Why did I struggle so much with the sequel to Fools? Well, whereas Fools was a project of passion, its sequels were attempts at audience appeal. I think that’s why they never took off. The rest of the Fools sequel saga is short: I continued to dabble in sequel ideas and revisions off and on until earlier in 2020, when I finally determined that Fools needed to be a standalone novel. While I don’t want to say the coffin’s closed on Fools sequels, at this present moment, I don’t feel called to write Fools a second story. If a sequel is to come, it will be at the right time, when the Lord has something more to teach me through Leah, her friends, and this world they experience.
As for Fools itself, it spent a lot of time on the shelf following its glory year. I edited it to fifth draft at some point during the rest of my Baylor years. I can’t remember exactly when that happened, to be honest, but it happened before my final semester in Spring 2018. During my final semester, I workshopped the first three chapters of the book in my advanced creative writing class. My classmates gave me plenty of ideas I went on to implement. Some of these ideas truly helped. Others actually ruined the book—but more on that in the next stage.
The Big Overhaul: Taking the advice of my Baylor creative writing classmates, during my gap year (2018-2019), I returned to Fools and gave it a major overhaul. I changed big plot threads. I rewrote entire chapters and added new ones. I changed some pretty significant details about characters. In the spring of my gap year, I intended to make it ready to pitch to publishers; I printed out the sixth draft, did some scene rewrites by hand, and did line-by-line edits to fine-tune the wording and grammar. It was a massive undertaking that I spent a lot of hours on. The seventh draft was polished and ready to go by mid-March of 2019. I sent a couple of query letters to possible publishers, but received no response.
But that was okay. I stopped pursuing publication not long after those initial queries. Something didn’t sit right about the book, after all. I just didn’t know what.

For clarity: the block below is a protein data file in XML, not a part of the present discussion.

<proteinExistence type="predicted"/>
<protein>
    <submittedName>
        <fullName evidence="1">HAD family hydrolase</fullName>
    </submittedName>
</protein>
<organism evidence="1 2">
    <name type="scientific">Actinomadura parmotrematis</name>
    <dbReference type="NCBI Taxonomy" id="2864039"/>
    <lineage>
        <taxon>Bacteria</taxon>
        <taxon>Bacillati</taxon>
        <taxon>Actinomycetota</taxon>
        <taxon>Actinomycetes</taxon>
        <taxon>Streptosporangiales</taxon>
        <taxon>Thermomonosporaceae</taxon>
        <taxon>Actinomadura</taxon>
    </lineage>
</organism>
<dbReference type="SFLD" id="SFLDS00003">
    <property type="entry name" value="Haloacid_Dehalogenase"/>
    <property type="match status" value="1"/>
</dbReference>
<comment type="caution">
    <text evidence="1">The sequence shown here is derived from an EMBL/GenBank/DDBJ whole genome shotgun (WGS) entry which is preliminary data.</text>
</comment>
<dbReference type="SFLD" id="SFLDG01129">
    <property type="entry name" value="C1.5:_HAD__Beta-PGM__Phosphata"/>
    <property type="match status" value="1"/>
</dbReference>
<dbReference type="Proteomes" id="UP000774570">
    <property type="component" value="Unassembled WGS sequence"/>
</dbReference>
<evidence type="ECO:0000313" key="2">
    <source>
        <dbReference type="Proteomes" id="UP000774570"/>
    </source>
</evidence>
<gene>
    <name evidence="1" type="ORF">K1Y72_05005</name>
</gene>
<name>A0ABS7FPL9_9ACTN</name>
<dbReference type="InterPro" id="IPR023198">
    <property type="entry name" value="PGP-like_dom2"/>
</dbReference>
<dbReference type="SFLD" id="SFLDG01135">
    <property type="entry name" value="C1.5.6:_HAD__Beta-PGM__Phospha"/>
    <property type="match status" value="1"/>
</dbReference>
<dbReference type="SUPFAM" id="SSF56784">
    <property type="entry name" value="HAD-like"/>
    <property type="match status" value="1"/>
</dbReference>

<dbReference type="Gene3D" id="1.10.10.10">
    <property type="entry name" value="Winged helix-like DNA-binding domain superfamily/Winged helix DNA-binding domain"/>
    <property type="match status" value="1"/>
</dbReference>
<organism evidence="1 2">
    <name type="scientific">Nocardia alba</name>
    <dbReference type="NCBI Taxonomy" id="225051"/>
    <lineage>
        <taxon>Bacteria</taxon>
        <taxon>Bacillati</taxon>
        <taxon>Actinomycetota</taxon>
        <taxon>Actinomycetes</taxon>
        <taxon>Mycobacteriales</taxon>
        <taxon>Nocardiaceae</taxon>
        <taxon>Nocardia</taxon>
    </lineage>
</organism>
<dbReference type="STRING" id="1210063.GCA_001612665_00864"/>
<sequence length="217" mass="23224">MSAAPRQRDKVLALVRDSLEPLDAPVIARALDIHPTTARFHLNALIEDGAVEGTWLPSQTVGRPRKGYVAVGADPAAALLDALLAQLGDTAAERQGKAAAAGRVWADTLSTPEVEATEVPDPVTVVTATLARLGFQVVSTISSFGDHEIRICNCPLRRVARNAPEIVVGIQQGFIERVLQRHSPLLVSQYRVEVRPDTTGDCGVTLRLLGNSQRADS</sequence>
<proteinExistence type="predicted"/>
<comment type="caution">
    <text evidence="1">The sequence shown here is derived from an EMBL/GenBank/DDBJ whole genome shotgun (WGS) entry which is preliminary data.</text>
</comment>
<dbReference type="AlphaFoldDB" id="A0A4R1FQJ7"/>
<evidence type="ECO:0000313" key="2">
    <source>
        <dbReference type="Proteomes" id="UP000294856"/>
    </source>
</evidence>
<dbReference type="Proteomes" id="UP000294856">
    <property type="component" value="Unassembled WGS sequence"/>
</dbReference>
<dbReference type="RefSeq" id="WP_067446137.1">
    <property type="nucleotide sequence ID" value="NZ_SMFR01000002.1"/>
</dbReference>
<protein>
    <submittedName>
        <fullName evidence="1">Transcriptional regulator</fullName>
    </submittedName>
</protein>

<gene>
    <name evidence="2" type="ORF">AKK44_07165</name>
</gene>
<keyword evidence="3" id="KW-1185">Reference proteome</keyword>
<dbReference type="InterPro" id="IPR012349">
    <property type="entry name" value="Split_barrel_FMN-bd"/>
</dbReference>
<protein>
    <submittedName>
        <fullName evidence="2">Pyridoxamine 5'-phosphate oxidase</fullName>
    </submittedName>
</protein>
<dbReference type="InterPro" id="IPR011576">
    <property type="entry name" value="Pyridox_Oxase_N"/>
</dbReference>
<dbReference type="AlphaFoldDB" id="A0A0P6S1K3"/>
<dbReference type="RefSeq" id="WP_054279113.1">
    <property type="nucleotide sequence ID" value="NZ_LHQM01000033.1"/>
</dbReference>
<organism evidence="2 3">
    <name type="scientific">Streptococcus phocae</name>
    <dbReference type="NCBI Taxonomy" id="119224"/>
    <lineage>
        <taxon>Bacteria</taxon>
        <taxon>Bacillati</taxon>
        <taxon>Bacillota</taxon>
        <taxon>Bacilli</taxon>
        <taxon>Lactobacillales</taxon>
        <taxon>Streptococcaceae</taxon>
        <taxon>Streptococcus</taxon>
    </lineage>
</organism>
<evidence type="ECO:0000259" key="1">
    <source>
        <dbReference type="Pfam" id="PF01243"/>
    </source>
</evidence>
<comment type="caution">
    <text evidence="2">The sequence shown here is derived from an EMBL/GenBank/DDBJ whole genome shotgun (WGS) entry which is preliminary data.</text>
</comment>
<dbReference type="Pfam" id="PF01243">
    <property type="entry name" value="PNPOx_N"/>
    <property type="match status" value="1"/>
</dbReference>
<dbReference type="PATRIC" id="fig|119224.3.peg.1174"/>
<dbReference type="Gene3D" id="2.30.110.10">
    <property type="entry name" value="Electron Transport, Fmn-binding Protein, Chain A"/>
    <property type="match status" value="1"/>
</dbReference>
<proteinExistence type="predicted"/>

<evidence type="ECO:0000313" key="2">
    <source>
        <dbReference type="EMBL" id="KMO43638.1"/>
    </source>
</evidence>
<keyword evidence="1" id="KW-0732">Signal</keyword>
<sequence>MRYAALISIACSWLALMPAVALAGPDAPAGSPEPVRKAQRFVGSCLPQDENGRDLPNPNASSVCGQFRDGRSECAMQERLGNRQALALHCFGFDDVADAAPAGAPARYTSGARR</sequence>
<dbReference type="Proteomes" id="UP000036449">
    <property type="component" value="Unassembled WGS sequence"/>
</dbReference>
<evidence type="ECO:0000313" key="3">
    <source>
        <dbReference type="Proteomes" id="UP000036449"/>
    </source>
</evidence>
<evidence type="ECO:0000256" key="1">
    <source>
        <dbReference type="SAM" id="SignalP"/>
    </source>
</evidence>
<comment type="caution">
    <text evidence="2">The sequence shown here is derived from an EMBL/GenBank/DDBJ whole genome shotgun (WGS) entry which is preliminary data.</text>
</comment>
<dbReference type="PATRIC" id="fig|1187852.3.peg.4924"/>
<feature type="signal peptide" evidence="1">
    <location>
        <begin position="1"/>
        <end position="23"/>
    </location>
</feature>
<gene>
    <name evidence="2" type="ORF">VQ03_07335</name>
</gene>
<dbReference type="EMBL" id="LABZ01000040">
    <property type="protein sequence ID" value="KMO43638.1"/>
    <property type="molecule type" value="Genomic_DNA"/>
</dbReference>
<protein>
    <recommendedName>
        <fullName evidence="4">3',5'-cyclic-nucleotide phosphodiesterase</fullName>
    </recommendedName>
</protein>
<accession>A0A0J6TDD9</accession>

So I let it sit for a year. Grad school, which I started in August 2019, didn’t leave much room for writing at first anyways. Then, in the midst of quarantine earlier this year, I tried to pick it back up, determined to fix it. With fresh eyes, I discovered why Fools felt off to me. Some of the changes I had adopted based off of feedback had actually killed the heart and soul of the book and of Leah, the main character. I as the author no longer loved the book or my protagonist. Maybe the changes I made helped the book become more “marketable,” but I hated the story now. It was no longer that precious projection of my passion and pain that I’d first written four and a half years before. It was no longer Our Company of Fools.
So, I decided to give up on it for good.
The Re-Overhaul: A thought occurred to me over the summer of 2020. It came to me suddenly, much like when I was first inspired to write Fools. What if I used the updated prose I’d labored over in that line-by-line edit and infused it with the older version of the story, the one with the heart and soul still in it?
And that’s exactly what I did. During my sliver of a school break in August, I took my polished but soulless seventh draft and merged it with the story and characters preserved in the fifth draft. (Save all your drafts, young writers.) This fusion created the eight draft that will be published in January 2021.
The result? I loved the book again. It had the soul of the story. It had the characters as I intended them. And it was sharp, prose-wise. It was the final version of the book.
And as I worked on it, a small, quiet question that I had never considered occurred to me: What if you self-published Fools?
And that’s where we are today. A path of joy, of frustration, of growth personally and professionally, of wrestling. Fools was born in a time of new adventures and growth for me, the year of 2016. As I wrestled with depression and fear of the future, Fools struggled to find its own path. And now, in a season of life where I am again about to step into newness and where I now understand the deepest sense of myself (rooted in Christ and who He has made me to be), Fools has sprouted its own wings and is ready to step into the unknown, too.
Our Company of Fools has meant a lot to me. It still means a lot to me. I’m so thankful it’s a part of my story as a writer. I’m so thankful the Lord struck me with the sudden inspiration and need to first write it. And I’m thankful that He nagged me to not give it up when I nearly walked away for good. I think it would’ve been foolish (get it? haha) of me to walk away from the book. I’m grateful that the story of Fools did not end back in May, with a disheartening dismissal of what it had become. Instead, its story, its history, is just beginning, and I can’t wait for you all to be a part of its story come January.
By the way, the release date of January 4, 2021 is significant too. Our Company of Fools will be published five years to the day since I started writing it in the airport on January 4, 2016. To publish it any other day didn’t feel quite right, and I saw the symmetry a fitting way to start the next chapter of Fools’ history.